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Author Notes:

Address correspondence to: Jack L. Arbiser, Department of Dermatology, Emory University School of Medicine, WMB 5309, 1639 Pierce Drive, Atlanta, Georgia 30322, USA. Phone: 404-727-5063; Fax: 404-727-0923; Email: jarbise@emory.edu.

The author has declared that no conflict of interest exists.


Why targeted therapy hasn't worked in advanced cancer


Journal Title:

Journal of Clinical Investigation


Volume 117, Number 10


, Pages 2762-2765

Type of Work:

Article | Final Publisher PDF


In this issue of the JCI, Nissen et al. report that a reciprocal interaction exists between the growth factors FGF2 and PDGF-BB, causing tumors to exhibit increased angiogenesis and metastatic potential (see the related article beginning on page 2766). Both FGF2 and PDGF-BB signal through tyrosine kinase receptors, which have been the target of tyrosine kinase inhibitors for cancer therapies. These inhibitors are usually small molecules that inhibit the kinase activity of a receptor or nonreceptor tyrosine kinase, preventing downstream signaling. The results of this study shed light on why tyrosine kinase inhibitors have been useful for the treatment of only a small number of advanced cancers. Currently, a major focus of pharmaceutical companies is to develop ever more potent and specific tyrosine kinases. The results presented here suggest that this approach may not be successful.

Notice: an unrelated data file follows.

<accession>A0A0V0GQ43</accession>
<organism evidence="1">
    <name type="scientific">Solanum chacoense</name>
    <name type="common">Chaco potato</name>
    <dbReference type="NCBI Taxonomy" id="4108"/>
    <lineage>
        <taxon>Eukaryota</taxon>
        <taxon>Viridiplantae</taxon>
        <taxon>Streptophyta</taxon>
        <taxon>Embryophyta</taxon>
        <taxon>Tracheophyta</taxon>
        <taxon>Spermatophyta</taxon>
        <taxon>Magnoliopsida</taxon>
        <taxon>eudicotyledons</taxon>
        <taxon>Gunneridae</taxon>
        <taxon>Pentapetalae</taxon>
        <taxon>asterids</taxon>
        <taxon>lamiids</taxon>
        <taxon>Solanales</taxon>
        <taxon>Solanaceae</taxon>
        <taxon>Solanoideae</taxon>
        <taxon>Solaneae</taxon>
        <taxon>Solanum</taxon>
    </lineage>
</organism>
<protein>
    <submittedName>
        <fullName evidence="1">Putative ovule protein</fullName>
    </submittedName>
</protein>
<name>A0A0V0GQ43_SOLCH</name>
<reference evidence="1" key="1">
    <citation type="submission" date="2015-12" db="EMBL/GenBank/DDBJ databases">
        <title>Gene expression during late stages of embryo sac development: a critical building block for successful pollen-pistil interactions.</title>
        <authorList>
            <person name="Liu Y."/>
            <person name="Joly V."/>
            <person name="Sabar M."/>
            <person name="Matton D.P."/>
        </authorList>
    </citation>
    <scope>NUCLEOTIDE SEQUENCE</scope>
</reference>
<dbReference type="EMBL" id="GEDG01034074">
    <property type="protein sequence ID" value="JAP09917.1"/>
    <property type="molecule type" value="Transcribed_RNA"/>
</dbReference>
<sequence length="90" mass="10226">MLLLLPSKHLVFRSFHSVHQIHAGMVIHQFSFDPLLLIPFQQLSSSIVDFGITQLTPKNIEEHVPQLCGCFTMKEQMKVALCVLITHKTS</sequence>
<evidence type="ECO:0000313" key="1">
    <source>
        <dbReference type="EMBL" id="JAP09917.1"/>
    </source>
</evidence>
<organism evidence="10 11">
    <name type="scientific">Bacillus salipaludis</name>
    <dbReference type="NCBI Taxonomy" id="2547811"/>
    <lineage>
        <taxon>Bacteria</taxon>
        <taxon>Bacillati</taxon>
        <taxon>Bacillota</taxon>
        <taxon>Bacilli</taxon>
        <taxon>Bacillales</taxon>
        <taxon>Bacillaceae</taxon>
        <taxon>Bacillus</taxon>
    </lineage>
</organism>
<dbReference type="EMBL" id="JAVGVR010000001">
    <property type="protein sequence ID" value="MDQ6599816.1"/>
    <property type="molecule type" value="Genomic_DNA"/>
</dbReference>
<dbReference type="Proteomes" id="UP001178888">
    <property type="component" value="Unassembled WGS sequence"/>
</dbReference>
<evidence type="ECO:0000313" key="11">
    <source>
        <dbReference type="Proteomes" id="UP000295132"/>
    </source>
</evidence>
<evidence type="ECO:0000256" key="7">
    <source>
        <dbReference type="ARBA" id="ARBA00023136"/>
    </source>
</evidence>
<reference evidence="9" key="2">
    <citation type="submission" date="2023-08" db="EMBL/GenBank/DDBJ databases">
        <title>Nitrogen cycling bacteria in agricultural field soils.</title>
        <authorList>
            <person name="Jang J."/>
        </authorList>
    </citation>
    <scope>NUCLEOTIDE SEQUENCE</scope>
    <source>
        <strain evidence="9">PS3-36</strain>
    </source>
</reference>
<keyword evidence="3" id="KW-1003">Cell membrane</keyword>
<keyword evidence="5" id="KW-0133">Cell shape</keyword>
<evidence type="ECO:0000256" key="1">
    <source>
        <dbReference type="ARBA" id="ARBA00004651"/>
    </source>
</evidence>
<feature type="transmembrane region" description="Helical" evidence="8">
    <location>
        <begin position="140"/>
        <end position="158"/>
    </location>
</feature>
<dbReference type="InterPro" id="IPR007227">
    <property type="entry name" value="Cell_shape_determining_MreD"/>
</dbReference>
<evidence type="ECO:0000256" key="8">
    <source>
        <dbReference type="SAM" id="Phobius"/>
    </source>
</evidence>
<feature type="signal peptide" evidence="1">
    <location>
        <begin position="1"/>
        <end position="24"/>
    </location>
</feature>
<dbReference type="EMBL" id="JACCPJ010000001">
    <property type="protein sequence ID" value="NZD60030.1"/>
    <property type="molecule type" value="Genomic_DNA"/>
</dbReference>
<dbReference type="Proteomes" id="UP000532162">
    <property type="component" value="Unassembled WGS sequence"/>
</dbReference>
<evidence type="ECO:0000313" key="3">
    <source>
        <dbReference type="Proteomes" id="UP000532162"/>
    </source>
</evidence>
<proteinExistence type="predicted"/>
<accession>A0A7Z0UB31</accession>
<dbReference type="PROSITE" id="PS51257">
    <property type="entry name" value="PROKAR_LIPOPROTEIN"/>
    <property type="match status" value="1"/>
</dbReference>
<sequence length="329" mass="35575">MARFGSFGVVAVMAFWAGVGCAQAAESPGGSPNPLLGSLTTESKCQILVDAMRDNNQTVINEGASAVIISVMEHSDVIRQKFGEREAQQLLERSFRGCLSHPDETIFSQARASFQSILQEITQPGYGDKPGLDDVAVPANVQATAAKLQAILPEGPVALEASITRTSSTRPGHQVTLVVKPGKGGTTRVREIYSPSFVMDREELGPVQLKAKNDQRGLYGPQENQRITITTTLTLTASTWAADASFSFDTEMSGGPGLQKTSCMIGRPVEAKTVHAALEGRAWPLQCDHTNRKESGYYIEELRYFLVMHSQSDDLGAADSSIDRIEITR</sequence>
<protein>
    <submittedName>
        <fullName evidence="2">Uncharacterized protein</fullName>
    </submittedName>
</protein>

Copyright information:

© 2007, American Society for Clinical Investigation

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